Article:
Over the past several months, every day seems to bring news of another leap forward in artificial intelligence (AI).
In August 2016 I wrote about the Library of Congress in Washington, DC—a must-see for any language and literature buffs visiting the US capital. A January 25, 2017, Washington Post story reported that a new attraction for word lovers is slated to open in the city in winter 2019.
Planet Word will be a “free-for-entry museum using technology to explore speech, literature, journalism and poetry,” according to the article. Anne Curzan, professor of English and linguistics at the University of Michigan, is on the board of advisors. In a blog post for Lingua Franca (no longer available) she wrote that the proposed museum could support more “linguistically informed language exploration in school curricula.”
Curzan describes the move by linguists and teachers to design educational materials that introduce linguistics in the early grades, along with geology, chemistry, and biology. “There is nothing more human than language, and students should learn about how language evolves, how dialects work, how they create new slang, how humans and computers learn language, and more—as they also learn the conventions of standard, formal writing (which right now too often gets equated with ‘what students need to know about language’). Kids love to play with language, and we could exploit that much more in the elementary- and secondary-school curriculum than we do.”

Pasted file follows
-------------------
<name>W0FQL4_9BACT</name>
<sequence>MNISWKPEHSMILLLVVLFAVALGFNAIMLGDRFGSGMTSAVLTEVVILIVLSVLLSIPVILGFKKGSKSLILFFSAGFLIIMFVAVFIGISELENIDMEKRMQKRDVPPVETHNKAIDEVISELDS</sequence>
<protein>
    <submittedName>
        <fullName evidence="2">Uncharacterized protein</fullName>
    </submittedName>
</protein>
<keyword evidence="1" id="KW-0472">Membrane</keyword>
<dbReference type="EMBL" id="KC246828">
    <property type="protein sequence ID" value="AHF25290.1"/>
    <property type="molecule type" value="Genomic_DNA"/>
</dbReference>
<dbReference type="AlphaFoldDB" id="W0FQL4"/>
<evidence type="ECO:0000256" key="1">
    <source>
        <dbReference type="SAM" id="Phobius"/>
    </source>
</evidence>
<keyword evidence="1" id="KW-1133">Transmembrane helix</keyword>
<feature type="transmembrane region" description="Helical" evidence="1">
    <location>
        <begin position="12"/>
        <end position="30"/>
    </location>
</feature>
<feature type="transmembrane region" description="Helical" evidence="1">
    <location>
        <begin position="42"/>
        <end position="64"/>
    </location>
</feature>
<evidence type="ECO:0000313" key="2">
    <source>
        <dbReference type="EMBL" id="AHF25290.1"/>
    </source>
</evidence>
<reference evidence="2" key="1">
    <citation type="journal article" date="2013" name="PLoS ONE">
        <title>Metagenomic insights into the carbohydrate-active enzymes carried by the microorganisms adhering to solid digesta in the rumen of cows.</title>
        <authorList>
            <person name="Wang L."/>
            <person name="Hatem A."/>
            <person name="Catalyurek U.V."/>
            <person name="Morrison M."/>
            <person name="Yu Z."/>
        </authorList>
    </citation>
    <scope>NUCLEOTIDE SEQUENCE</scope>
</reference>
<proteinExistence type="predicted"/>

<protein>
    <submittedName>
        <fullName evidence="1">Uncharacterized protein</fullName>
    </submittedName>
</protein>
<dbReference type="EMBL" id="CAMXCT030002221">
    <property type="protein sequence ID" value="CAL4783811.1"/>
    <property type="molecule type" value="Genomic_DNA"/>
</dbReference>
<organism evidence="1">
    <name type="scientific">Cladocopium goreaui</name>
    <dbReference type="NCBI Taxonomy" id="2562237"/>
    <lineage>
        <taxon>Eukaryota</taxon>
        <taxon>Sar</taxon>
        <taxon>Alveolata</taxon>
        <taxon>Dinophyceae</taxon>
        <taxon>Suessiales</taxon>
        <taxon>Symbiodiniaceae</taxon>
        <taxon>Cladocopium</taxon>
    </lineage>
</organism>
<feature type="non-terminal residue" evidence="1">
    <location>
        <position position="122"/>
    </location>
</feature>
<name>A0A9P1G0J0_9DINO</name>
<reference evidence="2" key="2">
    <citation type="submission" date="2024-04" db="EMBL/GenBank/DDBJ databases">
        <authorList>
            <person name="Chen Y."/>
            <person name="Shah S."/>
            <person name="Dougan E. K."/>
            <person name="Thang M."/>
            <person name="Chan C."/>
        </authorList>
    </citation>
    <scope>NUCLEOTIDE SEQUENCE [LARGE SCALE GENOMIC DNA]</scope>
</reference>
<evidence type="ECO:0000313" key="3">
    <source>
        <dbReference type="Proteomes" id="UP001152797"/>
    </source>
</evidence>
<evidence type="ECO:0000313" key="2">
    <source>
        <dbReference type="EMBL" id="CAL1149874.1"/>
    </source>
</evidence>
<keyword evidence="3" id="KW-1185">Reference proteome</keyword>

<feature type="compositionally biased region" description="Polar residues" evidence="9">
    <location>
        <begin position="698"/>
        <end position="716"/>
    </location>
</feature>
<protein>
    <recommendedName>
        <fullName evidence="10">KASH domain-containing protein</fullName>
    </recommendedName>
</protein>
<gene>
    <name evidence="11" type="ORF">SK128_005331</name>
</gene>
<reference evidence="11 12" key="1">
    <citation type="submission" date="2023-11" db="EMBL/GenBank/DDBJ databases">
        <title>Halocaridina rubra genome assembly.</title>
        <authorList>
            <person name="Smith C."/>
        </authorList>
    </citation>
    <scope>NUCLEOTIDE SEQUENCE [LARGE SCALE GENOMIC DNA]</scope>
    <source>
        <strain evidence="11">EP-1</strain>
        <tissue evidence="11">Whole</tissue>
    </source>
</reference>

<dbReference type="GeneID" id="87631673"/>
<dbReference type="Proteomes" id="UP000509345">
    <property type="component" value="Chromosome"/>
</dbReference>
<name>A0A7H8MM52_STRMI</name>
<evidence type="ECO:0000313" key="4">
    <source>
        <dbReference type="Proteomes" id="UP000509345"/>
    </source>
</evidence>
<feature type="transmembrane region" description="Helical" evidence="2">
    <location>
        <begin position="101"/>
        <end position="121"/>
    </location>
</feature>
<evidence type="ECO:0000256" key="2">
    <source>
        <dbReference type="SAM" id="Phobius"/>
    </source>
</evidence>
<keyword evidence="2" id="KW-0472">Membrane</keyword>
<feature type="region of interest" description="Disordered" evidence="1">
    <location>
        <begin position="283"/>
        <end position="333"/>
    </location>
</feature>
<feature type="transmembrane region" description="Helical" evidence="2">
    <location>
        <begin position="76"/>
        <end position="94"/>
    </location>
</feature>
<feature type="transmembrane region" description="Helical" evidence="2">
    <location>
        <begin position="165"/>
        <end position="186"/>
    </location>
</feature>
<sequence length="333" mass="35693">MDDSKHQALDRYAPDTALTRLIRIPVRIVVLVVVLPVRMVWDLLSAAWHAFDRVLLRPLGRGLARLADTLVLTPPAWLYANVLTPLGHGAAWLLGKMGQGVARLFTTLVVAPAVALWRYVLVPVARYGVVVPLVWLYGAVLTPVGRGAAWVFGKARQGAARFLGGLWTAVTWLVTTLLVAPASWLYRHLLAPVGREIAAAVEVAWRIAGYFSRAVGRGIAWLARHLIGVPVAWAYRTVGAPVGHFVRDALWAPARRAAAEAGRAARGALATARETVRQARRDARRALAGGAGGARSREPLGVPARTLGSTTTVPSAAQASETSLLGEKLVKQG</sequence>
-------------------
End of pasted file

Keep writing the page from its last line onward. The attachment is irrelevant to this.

The proposed site of Planet Word is the lovely Franklin School, built in 1869 and nearly demolished in 1968.
Other bloggers writing about Planet Word, and posters in their comment sections, have noted the existence of other language museums in College Park, Maryland; Waxhaw, North Carolina (not a language museum per se, but the Museum of the Alphabet) ; Paris, France; Sao Paulo, Brazil (though it appears this one has been temporarily closed by a fire); and, to my shock, Toronto, Ontario! The Canadian Language Museum has had annual travelling exhibits since 2012, and just recently moved into a permanent home at the Glendon campus of York University. I’ll be following the museum’s Twitter feed until my next trip to Toronto. And until I can visit some of these other treasure troves of words, I’ll be exploring their websites and checking out the New York Times dialect quiz.